Wills & Estates
Effective March 31, 2014, the Wills, Estates and Succession Act came into effect, modernizing estate law in B.C. and making probate easier for the public to use and understand. The new act includes new processes and new forms.
If you are administering an estate for a person for whom probate was not concluded prior to March 31, 2014 learn more (PDF) about how you may be affected.
About Probate and Estate Administration
The need for probate is determined by the policy of the agency or financial institution which holds an asset which is part of an estate. The agency may require that an executor apply for a representation grant in order to be formally recognized as the official representative of the deceased’s estate. The executor should contact the institution directly to determine if it is necessary to apply for a representation grant.
A person may also apply to be named an administrator when the deceased has died intestate (without leaving a valid will), or, if there is a valid will, when:
- The testator did not name an executor
- The executor has died since the will was made and no alternate executor was named
- The executor has renounced the right to apply to the court for probate
A grant of administration of the estate of the deceased person, with or without will, may then be issued by the court, appointing the applicant to act as administrator.
While the responsibilities of an executor or administrator may vary as needed, the basic duties include:
- Completing an inventory and a valuation of all assets and debts
- Gathering names and addresses of all beneficiaries and next-of-kin
- Cancelling subscriptions and charge cards, redirecting mail and winding up all other personal matters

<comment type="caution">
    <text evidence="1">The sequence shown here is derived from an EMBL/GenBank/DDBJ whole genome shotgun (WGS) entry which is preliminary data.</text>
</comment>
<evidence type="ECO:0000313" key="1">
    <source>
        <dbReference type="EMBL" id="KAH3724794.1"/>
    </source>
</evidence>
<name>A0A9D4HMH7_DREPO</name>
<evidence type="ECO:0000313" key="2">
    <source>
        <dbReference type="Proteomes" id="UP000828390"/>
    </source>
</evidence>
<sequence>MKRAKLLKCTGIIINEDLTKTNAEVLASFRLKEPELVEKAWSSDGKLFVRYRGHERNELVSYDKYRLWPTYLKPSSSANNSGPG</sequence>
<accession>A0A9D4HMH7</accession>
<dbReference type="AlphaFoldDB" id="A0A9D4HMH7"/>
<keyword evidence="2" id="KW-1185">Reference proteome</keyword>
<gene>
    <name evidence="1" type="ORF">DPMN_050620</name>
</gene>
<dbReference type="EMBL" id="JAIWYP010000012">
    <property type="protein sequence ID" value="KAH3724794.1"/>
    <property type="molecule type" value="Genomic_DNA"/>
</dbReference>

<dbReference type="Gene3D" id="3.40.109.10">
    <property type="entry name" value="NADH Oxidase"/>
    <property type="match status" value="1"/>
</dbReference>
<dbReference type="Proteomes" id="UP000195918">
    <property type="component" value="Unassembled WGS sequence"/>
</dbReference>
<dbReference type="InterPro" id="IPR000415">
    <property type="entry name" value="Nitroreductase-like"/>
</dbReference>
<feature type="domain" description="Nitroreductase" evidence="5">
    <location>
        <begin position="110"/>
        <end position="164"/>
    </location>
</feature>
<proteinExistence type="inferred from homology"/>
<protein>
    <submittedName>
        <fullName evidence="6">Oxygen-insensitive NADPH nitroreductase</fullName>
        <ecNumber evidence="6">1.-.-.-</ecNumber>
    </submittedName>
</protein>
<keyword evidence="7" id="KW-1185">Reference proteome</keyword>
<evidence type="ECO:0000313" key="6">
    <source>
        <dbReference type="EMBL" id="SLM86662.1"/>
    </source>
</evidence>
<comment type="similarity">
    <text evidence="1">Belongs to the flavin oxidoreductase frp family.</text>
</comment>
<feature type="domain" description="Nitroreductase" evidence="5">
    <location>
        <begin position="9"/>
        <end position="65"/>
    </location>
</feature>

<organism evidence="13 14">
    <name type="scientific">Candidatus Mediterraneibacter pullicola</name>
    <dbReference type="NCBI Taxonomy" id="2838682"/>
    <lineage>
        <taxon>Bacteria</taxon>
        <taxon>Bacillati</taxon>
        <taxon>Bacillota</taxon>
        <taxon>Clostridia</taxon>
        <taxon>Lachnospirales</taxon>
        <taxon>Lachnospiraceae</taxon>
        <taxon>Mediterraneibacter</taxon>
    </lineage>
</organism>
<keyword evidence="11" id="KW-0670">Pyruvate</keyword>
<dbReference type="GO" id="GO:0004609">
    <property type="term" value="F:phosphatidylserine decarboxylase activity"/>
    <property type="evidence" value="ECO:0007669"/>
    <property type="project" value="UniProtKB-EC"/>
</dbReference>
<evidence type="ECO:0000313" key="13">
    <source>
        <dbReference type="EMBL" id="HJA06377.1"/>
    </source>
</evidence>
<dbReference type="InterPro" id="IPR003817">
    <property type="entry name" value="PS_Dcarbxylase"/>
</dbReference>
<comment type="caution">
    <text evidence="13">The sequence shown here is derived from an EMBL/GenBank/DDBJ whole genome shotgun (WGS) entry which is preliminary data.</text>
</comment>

- Taking control of all assets, including the transfer of ownership registrations and the collection of any debts owed to the estate
- Paying all valid or proven debts left to the estate (the executor or administrator may be held personally liable for these debts if a valid creditor remains unpaid after the distribution of the estate)
- Filing tax returns for the deceased and for the estate
- Selling assets as necessary and distributing the estate
- Preparing and obtaining approval from the beneficiaries, heirs-at-law or the court for accounts showing assets, receipts, disbursements, and distribution of the estate
There is no requirement to have a lawyer in order to apply for a representation grant but, if you intend to do so yourself, you will need to be well organized and prepared to do a lot of paperwork. You may wish to buy a self-help guidebook to assist you.
If you hire a lawyer to assist you, legal fees are considered a proper expense and (subject to the approval of the beneficiaries, heirs-at-law or the court) may be paid out of the estate funds.
The services of a lawyer are recommended when questions about the validity or interpretation of a will arise, and an application to court becomes necessary.
The Probate Registry
Each Supreme Court registry in B.C. has a Probate Division to receive, verify and process applications for representation grants. An application for a representation grant may be made in any Supreme Court registry.
An applicant for a representation grant applies to the court to prove a will by confirming it as valid under the laws of British Columbia. If there is no valid will, an application may be made for administration without a will or a personal representative may apply to have a grant that has been issued in a jurisdiction other than British Columbia recognized here.
Probate registries do not provide forms, give legal advice or assist in preparing wills, applications or affidavits. Forms can be completed electronically and then printed or printed and completed by hand. The forms are available on the Ministry of Justice website.
Additional Information and Assistance
The following sources can provide additional information. Most can assist you in preparing a will or an application to court for a representation grant.
- Notaries public
- Self-help guide books, available online or at retail outlets
- in Vancouver: 604 687-4680
- or outside Vancouver: 1-800-565-5297 toll-free
Please note: This site provides general information only. It is not a legal document and does not contain legal advice. The relevant statutes and regulations should be consulted for all purposes of interpreting and applying the law.